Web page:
In our eyes there are a lot of good reasons to take the in-app route:
- Settings.app becomes a total mess with more and more apps and takes long to load all apps
- Most users simply don’t understand the mechanism and miss the settings if they are only placed in Settings.app
- A context switch is needed to switch between settings and the app. If the app happens to be on the 16th screen, this involves quite some tapping and flicking.
- In-App settings can instantly change the behavior of the app
On the other hand, some (albeit a minority, we feel) users are used to the mechanism of Settings.app. Also, being part of Settings.app gains some user exposure and apps included there are viewed as first-class citizens by many advanced users.
So how can this dilemma be solved?
Many apps decide to get rid of a Settings.app pane altogether. Interestingly, all user-installable apps from Apple are amongst them (Remote, Keynote Remote, MobileMe iDisk). Further examples are Twitterrific, AIM and countless others.
We’re proposing a second approach that we call “hybrid settings”. In this model, the user has the choice: the settings are available in Settings.app. But they’re placed in-app as well. That way, every user can decide where to edit the settings. The in-app settings are a 100% clone of the Settings.app style.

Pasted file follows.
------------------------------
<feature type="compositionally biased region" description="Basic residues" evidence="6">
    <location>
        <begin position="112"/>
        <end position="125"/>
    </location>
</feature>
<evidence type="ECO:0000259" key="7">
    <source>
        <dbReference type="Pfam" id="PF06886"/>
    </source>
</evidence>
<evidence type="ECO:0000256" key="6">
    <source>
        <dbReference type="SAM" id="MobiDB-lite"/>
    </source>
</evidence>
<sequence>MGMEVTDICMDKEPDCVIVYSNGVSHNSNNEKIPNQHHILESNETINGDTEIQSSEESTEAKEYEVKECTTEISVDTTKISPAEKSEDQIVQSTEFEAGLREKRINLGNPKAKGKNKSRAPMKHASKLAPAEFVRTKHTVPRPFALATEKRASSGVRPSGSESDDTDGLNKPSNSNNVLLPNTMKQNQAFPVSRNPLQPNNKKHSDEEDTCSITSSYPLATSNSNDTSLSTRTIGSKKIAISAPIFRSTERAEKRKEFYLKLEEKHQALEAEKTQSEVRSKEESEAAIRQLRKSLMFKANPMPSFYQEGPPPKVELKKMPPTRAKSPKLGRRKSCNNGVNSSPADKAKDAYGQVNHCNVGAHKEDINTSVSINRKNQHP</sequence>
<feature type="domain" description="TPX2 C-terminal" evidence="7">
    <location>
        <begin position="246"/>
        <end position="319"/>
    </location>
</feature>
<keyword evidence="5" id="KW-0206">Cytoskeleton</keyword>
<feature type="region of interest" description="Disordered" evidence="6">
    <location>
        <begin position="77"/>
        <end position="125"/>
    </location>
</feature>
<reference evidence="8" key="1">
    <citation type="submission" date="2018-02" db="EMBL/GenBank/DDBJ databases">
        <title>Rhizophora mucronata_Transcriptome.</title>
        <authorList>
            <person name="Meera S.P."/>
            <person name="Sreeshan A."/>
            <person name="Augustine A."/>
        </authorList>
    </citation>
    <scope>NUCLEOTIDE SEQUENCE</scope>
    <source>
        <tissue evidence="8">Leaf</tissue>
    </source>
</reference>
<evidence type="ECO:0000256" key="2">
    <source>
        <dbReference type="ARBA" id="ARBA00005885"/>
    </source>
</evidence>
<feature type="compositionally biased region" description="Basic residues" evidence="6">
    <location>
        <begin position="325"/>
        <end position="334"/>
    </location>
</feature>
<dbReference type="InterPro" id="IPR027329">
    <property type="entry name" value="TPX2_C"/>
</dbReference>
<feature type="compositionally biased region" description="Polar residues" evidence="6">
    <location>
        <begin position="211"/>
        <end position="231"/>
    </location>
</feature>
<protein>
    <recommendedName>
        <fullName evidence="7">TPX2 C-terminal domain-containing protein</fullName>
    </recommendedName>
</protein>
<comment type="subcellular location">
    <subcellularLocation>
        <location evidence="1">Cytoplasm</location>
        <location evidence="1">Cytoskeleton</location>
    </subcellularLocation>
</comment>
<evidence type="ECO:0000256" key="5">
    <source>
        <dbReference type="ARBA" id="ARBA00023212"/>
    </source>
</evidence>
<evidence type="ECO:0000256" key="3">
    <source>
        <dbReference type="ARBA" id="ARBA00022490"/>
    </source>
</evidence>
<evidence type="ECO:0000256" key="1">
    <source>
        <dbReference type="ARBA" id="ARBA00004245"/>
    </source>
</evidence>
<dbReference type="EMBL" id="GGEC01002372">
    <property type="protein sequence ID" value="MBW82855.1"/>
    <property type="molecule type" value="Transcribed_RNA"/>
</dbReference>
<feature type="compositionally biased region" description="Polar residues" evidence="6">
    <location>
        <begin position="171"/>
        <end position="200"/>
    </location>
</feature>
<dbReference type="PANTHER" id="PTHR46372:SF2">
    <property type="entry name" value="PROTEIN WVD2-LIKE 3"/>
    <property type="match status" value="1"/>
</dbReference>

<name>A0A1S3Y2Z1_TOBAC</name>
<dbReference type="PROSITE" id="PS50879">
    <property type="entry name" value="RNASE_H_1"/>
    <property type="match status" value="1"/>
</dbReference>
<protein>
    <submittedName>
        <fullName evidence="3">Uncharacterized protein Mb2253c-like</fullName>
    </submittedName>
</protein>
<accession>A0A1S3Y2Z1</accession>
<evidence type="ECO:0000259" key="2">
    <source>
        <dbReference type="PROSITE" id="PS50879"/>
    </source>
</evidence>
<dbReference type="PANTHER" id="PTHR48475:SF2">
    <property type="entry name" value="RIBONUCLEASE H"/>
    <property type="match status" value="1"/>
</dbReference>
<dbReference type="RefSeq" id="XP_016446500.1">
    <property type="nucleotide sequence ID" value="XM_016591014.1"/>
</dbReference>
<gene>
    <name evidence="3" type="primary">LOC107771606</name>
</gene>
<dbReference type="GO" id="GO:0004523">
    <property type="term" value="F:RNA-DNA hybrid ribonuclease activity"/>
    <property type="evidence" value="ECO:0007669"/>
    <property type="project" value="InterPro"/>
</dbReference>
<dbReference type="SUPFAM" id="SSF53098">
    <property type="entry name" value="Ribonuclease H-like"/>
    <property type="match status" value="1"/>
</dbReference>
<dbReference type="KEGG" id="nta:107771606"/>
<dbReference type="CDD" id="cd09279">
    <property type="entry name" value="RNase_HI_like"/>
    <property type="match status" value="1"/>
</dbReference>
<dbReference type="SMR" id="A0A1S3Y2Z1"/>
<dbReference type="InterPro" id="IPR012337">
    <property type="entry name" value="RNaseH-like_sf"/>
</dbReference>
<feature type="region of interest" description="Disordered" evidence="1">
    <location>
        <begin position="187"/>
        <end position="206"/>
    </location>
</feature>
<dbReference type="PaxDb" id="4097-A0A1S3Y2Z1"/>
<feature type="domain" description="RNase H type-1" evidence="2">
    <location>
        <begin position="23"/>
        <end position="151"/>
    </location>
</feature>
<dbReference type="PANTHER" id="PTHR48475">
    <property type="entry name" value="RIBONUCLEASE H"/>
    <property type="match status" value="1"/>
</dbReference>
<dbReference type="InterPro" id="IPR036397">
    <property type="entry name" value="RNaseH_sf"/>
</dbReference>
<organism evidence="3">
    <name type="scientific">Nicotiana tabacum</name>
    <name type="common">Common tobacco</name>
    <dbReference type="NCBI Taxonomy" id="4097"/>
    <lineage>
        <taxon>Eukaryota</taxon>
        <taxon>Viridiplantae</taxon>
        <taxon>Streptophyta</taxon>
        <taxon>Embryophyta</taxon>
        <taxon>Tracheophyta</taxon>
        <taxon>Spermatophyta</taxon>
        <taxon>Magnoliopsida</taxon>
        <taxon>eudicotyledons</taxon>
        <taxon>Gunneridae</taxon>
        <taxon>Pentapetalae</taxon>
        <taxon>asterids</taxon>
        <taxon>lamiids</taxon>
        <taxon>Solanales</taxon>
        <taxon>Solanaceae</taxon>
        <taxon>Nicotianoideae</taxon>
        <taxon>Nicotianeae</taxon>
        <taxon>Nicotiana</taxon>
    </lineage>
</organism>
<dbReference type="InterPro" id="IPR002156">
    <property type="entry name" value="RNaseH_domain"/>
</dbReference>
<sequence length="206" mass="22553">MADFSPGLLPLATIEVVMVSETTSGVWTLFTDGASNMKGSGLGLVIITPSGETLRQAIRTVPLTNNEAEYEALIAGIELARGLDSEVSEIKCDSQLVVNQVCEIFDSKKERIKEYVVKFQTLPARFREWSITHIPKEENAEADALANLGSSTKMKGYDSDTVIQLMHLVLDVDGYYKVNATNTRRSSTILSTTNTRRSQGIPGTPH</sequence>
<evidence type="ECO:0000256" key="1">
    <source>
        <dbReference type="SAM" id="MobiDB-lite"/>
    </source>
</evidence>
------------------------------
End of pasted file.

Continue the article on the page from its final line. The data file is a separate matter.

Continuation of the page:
How does it look like?
Well, the settings look exactly the same as in Settings.app. This consistency does make sense if we don’t want to confuse our users. In TouchPad, a “Settings” button shifts in the settings dialog. In Where To?, the settings are entered by tapping on the i-icon on the top right of the first screen. The settings then appear with a nice flip animation known from Weather.app or Stocks.app. Alternatively, a navigation push or a tab bar can be used.
Can I integrate this in my app?
At first, the solution was developed by Luc Vandal of Edovia and Ortwin Gentz of FutureTap because we both had the need. So we wrote this piece of software as a Canadian-German co-production. Then, we thought twice and felt the code might be useful for some other folks. So we decided to release “InAppSettingsKit” as open source. Check out InAppSettingsKit.com for more details. This site also lists all apps currently using the framework and we hope it will be adopted widely.